Gov. Laura Kelly pressed ahead with a central campaign theme Wednesday by directing a council to study the Medicaid expansion experience of three dozen other states and prepare a best-practices outline for use during the 2020 session of the Kansas Legislature.

The Democratic governor proposed and the Republican-led House passed a bill broadening eligibility for Medicaid to about 130,000 Kansans, but the Senate leadership blocked all efforts to debate legislation in 2019. Republican Govs. Sam Brownback and Jeff Colyer successfully stalled consideration of Medicaid expansion from 2011 to 2019.

"I am going to do everything in my power to ensure this will be the year we will finally expand Medicaid in Kansas," Kelly said during a news conference at the Capitol. "When I traveled around the state last fall, Kansans made it clear that this is a high priority. They want as many Kansans as possible to have access to affordable, high quality health care."

Kelly said the new council devoted to Medicaid wouldn't develop or endorse a detailed bill, but would point to three to five mileposts to guide Kansas lawmakers. She said the objective of the bipartisan council would be to pinpoint ideas to avoid and highlight evidence-based practices deployed by other states. The council's report will be available to the 2020 Legislature.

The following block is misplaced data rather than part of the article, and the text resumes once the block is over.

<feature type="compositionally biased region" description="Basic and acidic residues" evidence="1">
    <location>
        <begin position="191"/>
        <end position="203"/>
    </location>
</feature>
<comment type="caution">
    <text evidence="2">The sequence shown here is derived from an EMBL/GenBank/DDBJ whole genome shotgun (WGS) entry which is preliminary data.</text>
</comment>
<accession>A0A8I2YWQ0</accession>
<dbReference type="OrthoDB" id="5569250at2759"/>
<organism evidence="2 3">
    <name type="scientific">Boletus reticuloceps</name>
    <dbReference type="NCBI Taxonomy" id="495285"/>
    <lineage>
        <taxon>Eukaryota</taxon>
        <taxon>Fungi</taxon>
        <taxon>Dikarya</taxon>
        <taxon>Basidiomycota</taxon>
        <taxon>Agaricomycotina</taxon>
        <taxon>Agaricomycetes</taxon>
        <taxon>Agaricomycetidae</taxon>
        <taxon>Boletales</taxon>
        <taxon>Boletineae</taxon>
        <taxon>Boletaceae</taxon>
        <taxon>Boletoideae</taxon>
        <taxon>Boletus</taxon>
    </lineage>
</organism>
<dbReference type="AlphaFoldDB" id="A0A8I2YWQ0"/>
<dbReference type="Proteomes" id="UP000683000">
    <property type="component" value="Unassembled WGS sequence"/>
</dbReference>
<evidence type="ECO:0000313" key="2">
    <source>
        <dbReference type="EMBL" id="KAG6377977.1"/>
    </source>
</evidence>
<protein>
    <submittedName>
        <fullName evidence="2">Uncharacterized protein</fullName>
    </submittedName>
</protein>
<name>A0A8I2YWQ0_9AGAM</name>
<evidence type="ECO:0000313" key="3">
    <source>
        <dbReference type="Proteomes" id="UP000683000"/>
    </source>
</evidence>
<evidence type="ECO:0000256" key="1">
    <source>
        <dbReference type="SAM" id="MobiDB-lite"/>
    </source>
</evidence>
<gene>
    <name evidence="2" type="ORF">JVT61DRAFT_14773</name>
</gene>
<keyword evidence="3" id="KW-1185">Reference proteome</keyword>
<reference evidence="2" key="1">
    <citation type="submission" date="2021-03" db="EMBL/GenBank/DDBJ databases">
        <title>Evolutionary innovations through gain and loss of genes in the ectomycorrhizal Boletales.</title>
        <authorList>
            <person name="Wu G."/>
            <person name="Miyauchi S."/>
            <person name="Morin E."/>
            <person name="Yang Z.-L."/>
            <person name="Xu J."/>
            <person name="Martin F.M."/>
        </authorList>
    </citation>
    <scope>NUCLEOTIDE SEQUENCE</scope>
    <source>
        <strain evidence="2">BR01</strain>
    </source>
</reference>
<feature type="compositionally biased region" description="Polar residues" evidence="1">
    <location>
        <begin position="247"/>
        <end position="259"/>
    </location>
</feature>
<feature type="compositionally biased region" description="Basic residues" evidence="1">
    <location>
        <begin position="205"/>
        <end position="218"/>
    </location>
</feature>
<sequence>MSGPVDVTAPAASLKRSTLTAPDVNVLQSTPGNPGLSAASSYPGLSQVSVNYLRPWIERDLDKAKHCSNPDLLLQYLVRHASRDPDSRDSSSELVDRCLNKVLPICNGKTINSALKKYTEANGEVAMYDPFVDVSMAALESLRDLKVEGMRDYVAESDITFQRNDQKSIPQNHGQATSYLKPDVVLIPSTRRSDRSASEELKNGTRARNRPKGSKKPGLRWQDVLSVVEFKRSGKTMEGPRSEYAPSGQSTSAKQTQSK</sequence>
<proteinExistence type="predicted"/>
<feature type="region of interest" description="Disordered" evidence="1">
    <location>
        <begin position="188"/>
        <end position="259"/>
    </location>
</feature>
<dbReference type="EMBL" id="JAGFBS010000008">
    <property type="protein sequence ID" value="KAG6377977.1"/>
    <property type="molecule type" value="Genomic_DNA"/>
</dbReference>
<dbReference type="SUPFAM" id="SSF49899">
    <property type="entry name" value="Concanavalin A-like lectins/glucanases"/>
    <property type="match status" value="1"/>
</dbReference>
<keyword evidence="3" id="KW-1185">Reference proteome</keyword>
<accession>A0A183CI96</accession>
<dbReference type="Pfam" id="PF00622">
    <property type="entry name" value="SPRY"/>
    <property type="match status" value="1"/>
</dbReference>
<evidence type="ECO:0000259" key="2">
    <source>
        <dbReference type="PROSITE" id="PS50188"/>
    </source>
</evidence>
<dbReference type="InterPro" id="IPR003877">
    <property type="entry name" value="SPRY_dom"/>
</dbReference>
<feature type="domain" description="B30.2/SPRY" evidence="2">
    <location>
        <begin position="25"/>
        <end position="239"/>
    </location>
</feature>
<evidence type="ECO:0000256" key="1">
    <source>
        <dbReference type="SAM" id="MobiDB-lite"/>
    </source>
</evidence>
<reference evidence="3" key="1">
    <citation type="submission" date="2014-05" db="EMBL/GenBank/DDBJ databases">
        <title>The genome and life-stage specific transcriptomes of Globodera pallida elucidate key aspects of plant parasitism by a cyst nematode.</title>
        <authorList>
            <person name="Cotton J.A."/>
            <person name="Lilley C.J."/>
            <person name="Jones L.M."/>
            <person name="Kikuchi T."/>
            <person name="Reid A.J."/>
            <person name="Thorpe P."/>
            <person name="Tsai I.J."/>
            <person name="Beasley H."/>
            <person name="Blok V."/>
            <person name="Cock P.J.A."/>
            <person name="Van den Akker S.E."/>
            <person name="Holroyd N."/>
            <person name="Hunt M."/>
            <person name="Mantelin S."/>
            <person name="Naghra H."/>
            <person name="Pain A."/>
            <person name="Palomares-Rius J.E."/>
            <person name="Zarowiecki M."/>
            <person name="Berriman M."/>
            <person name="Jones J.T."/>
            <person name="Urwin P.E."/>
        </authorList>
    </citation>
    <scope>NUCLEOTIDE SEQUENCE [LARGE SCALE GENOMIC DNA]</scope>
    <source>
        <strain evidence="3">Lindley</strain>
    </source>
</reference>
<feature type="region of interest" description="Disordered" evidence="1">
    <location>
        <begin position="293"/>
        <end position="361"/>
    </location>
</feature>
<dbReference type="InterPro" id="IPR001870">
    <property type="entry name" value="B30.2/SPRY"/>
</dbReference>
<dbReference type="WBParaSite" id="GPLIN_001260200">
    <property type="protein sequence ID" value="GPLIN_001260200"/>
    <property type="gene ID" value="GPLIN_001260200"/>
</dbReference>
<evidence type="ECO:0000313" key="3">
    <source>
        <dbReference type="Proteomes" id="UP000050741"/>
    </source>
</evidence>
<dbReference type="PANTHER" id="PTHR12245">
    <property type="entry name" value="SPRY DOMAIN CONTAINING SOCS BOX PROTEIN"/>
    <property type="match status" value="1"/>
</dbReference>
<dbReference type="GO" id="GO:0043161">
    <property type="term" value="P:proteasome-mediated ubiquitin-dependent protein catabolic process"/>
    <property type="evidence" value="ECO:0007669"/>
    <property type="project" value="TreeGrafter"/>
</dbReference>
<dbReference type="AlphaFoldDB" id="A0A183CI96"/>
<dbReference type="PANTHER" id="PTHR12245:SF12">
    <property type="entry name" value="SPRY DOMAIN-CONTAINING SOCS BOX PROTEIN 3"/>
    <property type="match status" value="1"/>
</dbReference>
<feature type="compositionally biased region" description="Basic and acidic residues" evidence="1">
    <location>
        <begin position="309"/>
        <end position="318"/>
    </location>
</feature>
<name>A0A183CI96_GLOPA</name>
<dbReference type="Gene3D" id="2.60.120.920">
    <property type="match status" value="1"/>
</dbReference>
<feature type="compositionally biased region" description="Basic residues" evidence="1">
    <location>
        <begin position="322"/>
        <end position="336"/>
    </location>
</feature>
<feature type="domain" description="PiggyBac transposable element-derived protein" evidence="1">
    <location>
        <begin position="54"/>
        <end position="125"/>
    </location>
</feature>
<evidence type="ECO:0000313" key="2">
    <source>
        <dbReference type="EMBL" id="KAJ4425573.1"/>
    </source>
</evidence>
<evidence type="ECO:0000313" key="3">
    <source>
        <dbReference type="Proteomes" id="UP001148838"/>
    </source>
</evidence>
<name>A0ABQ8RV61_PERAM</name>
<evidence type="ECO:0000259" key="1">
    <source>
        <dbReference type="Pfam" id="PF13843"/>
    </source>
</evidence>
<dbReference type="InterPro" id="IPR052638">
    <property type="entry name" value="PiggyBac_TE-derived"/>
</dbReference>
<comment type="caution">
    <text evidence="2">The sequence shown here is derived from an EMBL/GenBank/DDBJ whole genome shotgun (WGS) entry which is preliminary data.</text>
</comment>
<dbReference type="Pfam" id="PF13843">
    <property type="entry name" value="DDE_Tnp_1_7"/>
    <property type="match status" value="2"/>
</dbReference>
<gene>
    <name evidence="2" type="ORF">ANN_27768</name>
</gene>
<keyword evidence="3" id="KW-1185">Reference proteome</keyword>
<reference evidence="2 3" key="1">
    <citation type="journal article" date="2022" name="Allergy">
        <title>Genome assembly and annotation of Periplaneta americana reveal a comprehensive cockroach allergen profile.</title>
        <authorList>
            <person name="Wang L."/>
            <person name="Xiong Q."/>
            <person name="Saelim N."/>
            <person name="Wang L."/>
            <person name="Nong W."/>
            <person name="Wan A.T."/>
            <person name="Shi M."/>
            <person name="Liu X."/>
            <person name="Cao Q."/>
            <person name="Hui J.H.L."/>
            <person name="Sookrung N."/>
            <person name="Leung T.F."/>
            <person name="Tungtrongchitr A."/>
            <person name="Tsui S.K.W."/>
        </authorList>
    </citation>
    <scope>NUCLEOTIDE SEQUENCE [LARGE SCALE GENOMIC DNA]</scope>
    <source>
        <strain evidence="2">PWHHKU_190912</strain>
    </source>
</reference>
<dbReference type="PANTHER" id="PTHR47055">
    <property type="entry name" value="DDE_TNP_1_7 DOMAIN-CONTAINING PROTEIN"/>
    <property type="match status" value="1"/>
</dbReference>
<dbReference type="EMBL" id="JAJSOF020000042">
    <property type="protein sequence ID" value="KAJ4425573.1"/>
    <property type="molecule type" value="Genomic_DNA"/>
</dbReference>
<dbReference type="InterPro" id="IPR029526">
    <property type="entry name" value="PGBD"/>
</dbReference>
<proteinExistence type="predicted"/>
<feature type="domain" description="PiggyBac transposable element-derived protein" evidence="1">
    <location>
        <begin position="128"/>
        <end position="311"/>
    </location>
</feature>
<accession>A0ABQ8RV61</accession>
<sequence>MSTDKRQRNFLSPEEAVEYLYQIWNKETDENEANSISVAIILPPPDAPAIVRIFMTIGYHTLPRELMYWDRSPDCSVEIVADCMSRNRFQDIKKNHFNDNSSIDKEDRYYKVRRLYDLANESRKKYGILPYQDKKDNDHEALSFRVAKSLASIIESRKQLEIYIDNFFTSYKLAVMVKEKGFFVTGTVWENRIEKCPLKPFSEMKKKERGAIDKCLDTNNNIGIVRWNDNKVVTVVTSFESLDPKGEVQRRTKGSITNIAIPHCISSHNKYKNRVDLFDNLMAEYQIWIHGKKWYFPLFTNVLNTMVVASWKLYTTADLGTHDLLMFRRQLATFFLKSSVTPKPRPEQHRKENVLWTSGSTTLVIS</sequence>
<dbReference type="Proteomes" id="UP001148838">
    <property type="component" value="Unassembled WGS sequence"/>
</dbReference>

"One benefit Kansas can leverage as a late-expansion state is the lessons learned from those who went before us," the governor said. "It is critical that we do this."

Simultaneously, the Kansas Legislature will conduct bipartisan interim committee meetings later this year on a expansion blueprint that would be considered once the full Legislature convened in January. Senate Majority Leader Jim Denning, a Republican, promised the chamber would vote on a bill. It is expected to be crafted largely by Republicans.

Rep. Don Hineman, a Dighton Republican and supporter of Medicaid expansion, will serve on the governor's new council. Hineman said it was too soon "to try to handicap" whether recommendations from the council would be well received by his GOP colleagues. The focus on gathering information, rather than crafting legislation, should allow for collaboration, he said.

"There's a widespread puzzlement about why we can't just get this done, and that's not entirely from folks on the center and left end of the political spectrum," Hineman said. "Increasingly, it's folks to the right end of the spectrum, as well, saying: 'We're giving up billions of dollars of our own money. Why aren't we doing this? It can be an economic engine.' "

Rep. Jason Probst, a Democrat from Hutchinson who will serve on the council, said the council was designed to try to avoid problems with the implementation of a Medicaid expansion plan by looking at the best and worst experiences of other states.

A majority of legislators in both chambers support Medicaid expansion, but there is widespread disagreement over key policy provisions, such as possible work requirements.

The council's goal, Probst said, is "to arm ourselves with the knowledge needed to swat down really bad ideas that will come out of any other competing plans."